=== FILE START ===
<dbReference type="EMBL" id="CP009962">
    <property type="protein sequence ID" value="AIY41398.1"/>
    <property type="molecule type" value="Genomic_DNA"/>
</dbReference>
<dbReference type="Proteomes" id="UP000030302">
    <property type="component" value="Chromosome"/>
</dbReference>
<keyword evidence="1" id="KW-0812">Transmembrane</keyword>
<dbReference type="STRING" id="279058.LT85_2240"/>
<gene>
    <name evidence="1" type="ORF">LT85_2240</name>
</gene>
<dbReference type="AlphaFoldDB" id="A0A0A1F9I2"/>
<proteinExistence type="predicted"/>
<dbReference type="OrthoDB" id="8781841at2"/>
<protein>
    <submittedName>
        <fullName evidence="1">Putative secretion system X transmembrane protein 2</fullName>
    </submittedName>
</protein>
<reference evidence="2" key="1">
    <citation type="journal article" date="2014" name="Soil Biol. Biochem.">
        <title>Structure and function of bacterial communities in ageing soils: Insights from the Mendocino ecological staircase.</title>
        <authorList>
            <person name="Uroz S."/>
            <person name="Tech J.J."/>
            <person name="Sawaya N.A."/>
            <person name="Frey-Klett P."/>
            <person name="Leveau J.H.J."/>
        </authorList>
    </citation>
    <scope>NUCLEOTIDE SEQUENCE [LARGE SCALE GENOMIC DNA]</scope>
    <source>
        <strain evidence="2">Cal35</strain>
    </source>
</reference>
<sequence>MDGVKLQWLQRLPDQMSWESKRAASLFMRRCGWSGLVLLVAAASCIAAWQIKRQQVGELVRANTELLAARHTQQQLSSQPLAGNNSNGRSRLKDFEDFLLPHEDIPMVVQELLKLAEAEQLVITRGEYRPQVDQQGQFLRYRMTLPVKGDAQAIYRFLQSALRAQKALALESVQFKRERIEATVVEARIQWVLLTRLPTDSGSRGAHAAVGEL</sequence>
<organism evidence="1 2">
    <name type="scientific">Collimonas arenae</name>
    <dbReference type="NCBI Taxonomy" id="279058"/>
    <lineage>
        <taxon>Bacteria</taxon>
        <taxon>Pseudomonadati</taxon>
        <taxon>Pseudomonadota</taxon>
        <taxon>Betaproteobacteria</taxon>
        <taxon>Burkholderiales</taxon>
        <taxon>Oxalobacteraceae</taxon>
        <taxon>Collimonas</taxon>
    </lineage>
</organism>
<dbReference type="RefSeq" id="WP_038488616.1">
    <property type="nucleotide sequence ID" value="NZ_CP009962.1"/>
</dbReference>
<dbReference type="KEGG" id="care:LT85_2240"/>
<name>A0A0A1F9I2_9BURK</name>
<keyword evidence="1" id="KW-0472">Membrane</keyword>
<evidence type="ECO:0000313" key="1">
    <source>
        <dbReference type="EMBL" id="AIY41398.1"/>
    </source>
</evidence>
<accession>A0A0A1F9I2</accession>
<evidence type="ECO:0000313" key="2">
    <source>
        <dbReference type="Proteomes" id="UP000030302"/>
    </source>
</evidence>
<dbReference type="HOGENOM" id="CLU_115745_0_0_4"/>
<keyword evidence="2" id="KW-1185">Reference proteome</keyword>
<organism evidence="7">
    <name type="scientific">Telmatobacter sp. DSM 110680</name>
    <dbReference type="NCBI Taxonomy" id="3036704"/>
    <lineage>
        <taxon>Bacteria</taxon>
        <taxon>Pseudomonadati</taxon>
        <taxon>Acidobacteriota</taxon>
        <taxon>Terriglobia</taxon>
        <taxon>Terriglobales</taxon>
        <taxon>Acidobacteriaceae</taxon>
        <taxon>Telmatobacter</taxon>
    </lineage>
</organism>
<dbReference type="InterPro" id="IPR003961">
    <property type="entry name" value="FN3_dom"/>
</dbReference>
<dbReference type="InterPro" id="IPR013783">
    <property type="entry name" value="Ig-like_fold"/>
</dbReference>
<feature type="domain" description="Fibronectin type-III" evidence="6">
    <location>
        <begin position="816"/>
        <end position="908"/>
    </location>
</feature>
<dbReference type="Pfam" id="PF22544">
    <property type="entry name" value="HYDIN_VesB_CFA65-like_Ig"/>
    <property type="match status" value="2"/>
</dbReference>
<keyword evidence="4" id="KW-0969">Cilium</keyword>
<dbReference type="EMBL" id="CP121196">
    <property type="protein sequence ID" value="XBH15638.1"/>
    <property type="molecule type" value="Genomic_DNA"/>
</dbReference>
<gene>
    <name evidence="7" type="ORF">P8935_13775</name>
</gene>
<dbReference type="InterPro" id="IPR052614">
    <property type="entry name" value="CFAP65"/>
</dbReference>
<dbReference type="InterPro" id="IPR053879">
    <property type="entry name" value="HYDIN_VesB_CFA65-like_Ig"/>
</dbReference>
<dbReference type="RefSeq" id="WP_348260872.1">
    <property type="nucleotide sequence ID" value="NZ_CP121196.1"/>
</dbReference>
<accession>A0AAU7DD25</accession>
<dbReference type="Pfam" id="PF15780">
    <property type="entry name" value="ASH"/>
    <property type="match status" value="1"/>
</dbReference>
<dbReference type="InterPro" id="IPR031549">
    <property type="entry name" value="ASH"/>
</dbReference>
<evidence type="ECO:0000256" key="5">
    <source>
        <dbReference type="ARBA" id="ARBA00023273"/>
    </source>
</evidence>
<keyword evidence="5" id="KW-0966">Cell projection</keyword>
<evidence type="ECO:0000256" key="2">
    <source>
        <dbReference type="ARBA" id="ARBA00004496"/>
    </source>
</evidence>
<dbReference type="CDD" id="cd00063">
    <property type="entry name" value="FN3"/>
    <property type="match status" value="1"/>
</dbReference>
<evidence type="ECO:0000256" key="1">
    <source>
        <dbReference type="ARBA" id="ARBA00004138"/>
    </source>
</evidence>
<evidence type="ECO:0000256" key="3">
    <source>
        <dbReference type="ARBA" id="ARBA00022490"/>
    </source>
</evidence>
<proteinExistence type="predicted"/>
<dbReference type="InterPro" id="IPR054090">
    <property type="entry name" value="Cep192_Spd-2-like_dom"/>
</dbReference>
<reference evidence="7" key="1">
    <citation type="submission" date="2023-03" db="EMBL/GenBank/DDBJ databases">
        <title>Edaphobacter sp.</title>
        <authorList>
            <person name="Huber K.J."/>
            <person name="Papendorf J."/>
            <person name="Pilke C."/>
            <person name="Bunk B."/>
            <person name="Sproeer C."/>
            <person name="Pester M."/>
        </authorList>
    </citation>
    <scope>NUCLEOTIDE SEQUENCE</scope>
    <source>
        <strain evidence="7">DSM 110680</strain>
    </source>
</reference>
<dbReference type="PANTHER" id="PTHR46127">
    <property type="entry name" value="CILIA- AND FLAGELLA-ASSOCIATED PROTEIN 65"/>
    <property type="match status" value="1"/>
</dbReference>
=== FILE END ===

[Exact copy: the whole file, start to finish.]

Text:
<dbReference type="EMBL" id="CP009962">
    <property type="protein sequence ID" value="AIY41398.1"/>
    <property type="molecule type" value="Genomic_DNA"/>
</dbReference>
<dbReference type="Proteomes" id="UP000030302">
    <property type="component" value="Chromosome"/>
</dbReference>
<keyword evidence="1" id="KW-0812">Transmembrane</keyword>
<dbReference type="STRING" id="279058.LT85_2240"/>
<gene>
    <name evidence="1" type="ORF">LT85_2240</name>
</gene>
<dbReference type="AlphaFoldDB" id="A0A0A1F9I2"/>
<proteinExistence type="predicted"/>
<dbReference type="OrthoDB" id="8781841at2"/>
<protein>
    <submittedName>
        <fullName evidence="1">Putative secretion system X transmembrane protein 2</fullName>
    </submittedName>
</protein>
<reference evidence="2" key="1">
    <citation type="journal article" date="2014" name="Soil Biol. Biochem.">
        <title>Structure and function of bacterial communities in ageing soils: Insights from the Mendocino ecological staircase.</title>
        <authorList>
            <person name="Uroz S."/>
            <person name="Tech J.J."/>
            <person name="Sawaya N.A."/>
            <person name="Frey-Klett P."/>
            <person name="Leveau J.H.J."/>
        </authorList>
    </citation>
    <scope>NUCLEOTIDE SEQUENCE [LARGE SCALE GENOMIC DNA]</scope>
    <source>
        <strain evidence="2">Cal35</strain>
    </source>
</reference>
<sequence>MDGVKLQWLQRLPDQMSWESKRAASLFMRRCGWSGLVLLVAAASCIAAWQIKRQQVGELVRANTELLAARHTQQQLSSQPLAGNNSNGRSRLKDFEDFLLPHEDIPMVVQELLKLAEAEQLVITRGEYRPQVDQQGQFLRYRMTLPVKGDAQAIYRFLQSALRAQKALALESVQFKRERIEATVVEARIQWVLLTRLPTDSGSRGAHAAVGEL</sequence>
<organism evidence="1 2">
    <name type="scientific">Collimonas arenae</name>
    <dbReference type="NCBI Taxonomy" id="279058"/>
    <lineage>
        <taxon>Bacteria</taxon>
        <taxon>Pseudomonadati</taxon>
        <taxon>Pseudomonadota</taxon>
        <taxon>Betaproteobacteria</taxon>
        <taxon>Burkholderiales</taxon>
        <taxon>Oxalobacteraceae</taxon>
        <taxon>Collimonas</taxon>
    </lineage>
</organism>
<dbReference type="RefSeq" id="WP_038488616.1">
    <property type="nucleotide sequence ID" value="NZ_CP009962.1"/>
</dbReference>
<dbReference type="KEGG" id="care:LT85_2240"/>
<name>A0A0A1F9I2_9BURK</name>
<keyword evidence="1" id="KW-0472">Membrane</keyword>
<evidence type="ECO:0000313" key="1">
    <source>
        <dbReference type="EMBL" id="AIY41398.1"/>
    </source>
</evidence>
<accession>A0A0A1F9I2</accession>
<evidence type="ECO:0000313" key="2">
    <source>
        <dbReference type="Proteomes" id="UP000030302"/>
    </source>
</evidence>
<dbReference type="HOGENOM" id="CLU_115745_0_0_4"/>
<keyword evidence="2" id="KW-1185">Reference proteome</keyword>
<organism evidence="7">
    <name type="scientific">Telmatobacter sp. DSM 110680</name>
    <dbReference type="NCBI Taxonomy" id="3036704"/>
    <lineage>
        <taxon>Bacteria</taxon>
        <taxon>Pseudomonadati</taxon>
        <taxon>Acidobacteriota</taxon>
        <taxon>Terriglobia</taxon>
        <taxon>Terriglobales</taxon>
        <taxon>Acidobacteriaceae</taxon>
        <taxon>Telmatobacter</taxon>
    </lineage>
</organism>
<dbReference type="InterPro" id="IPR003961">
    <property type="entry name" value="FN3_dom"/>
</dbReference>
<dbReference type="InterPro" id="IPR013783">
    <property type="entry name" value="Ig-like_fold"/>
</dbReference>
<feature type="domain" description="Fibronectin type-III" evidence="6">
    <location>
        <begin position="816"/>
        <end position="908"/>
    </location>
</feature>
<dbReference type="Pfam" id="PF22544">
    <property type="entry name" value="HYDIN_VesB_CFA65-like_Ig"/>
    <property type="match status" value="2"/>
</dbReference>
<keyword evidence="4" id="KW-0969">Cilium</keyword>
<dbReference type="EMBL" id="CP121196">
    <property type="protein sequence ID" value="XBH15638.1"/>
    <property type="molecule type" value="Genomic_DNA"/>
</dbReference>
<gene>
    <name evidence="7" type="ORF">P8935_13775</name>
</gene>
<dbReference type="InterPro" id="IPR052614">
    <property type="entry name" value="CFAP65"/>
</dbReference>
<dbReference type="InterPro" id="IPR053879">
    <property type="entry name" value="HYDIN_VesB_CFA65-like_Ig"/>
</dbReference>
<dbReference type="RefSeq" id="WP_348260872.1">
    <property type="nucleotide sequence ID" value="NZ_CP121196.1"/>
</dbReference>
<accession>A0AAU7DD25</accession>
<dbReference type="Pfam" id="PF15780">
    <property type="entry name" value="ASH"/>
    <property type="match status" value="1"/>
</dbReference>
<dbReference type="InterPro" id="IPR031549">
    <property type="entry name" value="ASH"/>
</dbReference>
<evidence type="ECO:0000256" key="5">
    <source>
        <dbReference type="ARBA" id="ARBA00023273"/>
    </source>
</evidence>
<keyword evidence="5" id="KW-0966">Cell projection</keyword>
<evidence type="ECO:0000256" key="2">
    <source>
        <dbReference type="ARBA" id="ARBA00004496"/>
    </source>
</evidence>
<dbReference type="CDD" id="cd00063">
    <property type="entry name" value="FN3"/>
    <property type="match status" value="1"/>
</dbReference>
<evidence type="ECO:0000256" key="1">
    <source>
        <dbReference type="ARBA" id="ARBA00004138"/>
    </source>
</evidence>
<evidence type="ECO:0000256" key="3">
    <source>
        <dbReference type="ARBA" id="ARBA00022490"/>
    </source>
</evidence>
<proteinExistence type="predicted"/>
<dbReference type="InterPro" id="IPR054090">
    <property type="entry name" value="Cep192_Spd-2-like_dom"/>
</dbReference>
<reference evidence="7" key="1">
    <citation type="submission" date="2023-03" db="EMBL/GenBank/DDBJ databases">
        <title>Edaphobacter sp.</title>
        <authorList>
            <person name="Huber K.J."/>
            <person name="Papendorf J."/>
            <person name="Pilke C."/>
            <person name="Bunk B."/>
            <person name="Sproeer C."/>
            <person name="Pester M."/>
        </authorList>
    </citation>
    <scope>NUCLEOTIDE SEQUENCE</scope>
    <source>
        <strain evidence="7">DSM 110680</strain>
    </source>
</reference>
<dbReference type="PANTHER" id="PTHR46127">
    <property type="entry name" value="CILIA- AND FLAGELLA-ASSOCIATED PROTEIN 65"/>
    <property type="match status" value="1"/>
</dbReference>